CpG oligonucleotides induce strong humoral but only weak CD4+ T cell responses to protein antigens in rhesus macaques in vivo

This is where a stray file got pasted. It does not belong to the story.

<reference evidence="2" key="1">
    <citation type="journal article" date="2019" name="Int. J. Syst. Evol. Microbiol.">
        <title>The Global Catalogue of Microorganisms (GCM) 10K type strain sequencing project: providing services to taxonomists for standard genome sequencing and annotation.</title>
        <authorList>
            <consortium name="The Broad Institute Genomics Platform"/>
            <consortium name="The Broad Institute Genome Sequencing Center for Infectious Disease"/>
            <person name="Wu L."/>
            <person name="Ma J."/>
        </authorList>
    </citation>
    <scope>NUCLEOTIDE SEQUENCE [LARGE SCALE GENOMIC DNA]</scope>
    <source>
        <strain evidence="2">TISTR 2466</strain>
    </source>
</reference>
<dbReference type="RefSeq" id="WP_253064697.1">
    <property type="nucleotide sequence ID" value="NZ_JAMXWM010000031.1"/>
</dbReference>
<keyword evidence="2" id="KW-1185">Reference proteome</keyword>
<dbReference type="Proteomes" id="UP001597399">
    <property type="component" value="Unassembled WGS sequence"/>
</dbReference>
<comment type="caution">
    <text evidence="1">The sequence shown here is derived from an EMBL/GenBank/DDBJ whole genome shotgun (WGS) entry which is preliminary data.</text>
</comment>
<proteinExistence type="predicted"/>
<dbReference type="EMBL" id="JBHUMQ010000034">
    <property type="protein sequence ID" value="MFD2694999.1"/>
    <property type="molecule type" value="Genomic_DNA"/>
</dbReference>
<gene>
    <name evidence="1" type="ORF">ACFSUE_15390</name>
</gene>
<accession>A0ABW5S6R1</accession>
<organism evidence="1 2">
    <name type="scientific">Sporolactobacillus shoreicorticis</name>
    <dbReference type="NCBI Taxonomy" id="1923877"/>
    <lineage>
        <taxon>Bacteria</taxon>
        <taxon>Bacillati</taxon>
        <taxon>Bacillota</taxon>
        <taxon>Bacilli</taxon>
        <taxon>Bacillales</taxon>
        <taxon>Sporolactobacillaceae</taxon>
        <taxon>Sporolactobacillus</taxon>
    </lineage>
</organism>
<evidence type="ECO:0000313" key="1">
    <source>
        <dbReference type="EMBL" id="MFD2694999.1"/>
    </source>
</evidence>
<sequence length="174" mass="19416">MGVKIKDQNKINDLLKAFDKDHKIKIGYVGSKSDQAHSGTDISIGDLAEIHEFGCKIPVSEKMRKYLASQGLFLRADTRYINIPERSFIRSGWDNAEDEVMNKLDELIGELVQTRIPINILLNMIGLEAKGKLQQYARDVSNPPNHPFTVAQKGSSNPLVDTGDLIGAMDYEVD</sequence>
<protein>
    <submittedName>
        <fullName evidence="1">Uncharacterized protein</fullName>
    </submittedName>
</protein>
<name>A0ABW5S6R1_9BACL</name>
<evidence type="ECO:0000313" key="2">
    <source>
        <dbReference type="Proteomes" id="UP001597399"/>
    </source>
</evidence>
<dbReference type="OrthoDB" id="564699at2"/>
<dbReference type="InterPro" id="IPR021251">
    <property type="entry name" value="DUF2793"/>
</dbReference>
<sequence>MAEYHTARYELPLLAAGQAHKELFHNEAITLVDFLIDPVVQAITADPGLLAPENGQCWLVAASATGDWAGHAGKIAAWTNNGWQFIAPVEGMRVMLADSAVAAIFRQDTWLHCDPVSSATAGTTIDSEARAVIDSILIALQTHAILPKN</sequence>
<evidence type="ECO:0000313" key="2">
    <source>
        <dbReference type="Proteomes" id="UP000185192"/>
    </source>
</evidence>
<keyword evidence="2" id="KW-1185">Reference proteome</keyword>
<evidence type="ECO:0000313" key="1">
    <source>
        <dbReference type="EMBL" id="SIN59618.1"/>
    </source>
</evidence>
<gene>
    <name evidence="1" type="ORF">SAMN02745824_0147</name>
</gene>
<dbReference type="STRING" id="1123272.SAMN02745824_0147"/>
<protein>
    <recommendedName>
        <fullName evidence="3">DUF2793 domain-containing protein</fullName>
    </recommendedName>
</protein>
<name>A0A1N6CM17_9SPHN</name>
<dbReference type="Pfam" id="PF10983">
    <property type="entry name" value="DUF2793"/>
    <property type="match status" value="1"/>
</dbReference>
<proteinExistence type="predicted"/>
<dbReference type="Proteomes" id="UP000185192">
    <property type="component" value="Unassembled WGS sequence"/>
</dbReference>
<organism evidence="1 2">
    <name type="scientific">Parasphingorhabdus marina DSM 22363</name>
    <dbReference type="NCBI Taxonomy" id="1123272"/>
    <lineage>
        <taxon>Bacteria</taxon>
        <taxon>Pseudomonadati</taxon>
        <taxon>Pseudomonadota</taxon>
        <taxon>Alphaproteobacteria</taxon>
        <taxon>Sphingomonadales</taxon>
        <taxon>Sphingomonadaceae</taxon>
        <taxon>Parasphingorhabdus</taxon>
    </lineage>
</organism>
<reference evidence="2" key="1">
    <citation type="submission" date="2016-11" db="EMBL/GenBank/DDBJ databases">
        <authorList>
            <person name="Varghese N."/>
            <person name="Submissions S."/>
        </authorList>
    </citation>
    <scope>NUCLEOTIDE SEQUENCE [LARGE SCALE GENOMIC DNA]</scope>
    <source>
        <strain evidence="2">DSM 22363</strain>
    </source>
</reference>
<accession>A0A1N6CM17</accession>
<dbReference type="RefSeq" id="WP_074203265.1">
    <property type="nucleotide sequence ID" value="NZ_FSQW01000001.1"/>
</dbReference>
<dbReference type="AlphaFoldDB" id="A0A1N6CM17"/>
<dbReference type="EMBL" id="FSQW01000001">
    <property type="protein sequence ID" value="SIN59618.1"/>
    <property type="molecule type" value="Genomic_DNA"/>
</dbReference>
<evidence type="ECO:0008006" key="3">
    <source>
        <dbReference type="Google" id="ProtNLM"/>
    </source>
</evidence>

ABSTRACT Oligonucleotides containing CpG motifs (CpG ODN) are strong adjuvants for humoral immune responses but data on cellular immune responses in primates are scarce. Rhesus macaque blood contained similar numbers of plasmacytoid dendritic cells and B cells, the key sensors of CpG ODN, as human blood, and these cells were activated by CpG-A and CpG-B in vitro. In vivo, both ODNs induced equal plasma levels of interferon-inducible protein 10 and similarly enhanced antibody responses following i.m. injections of the ODNs, protein antigen, and aluminium hydroxide into rhesus macaques, whereas antigen-specific CD4(+) T cell responses were only slightly increased by CpG ODN.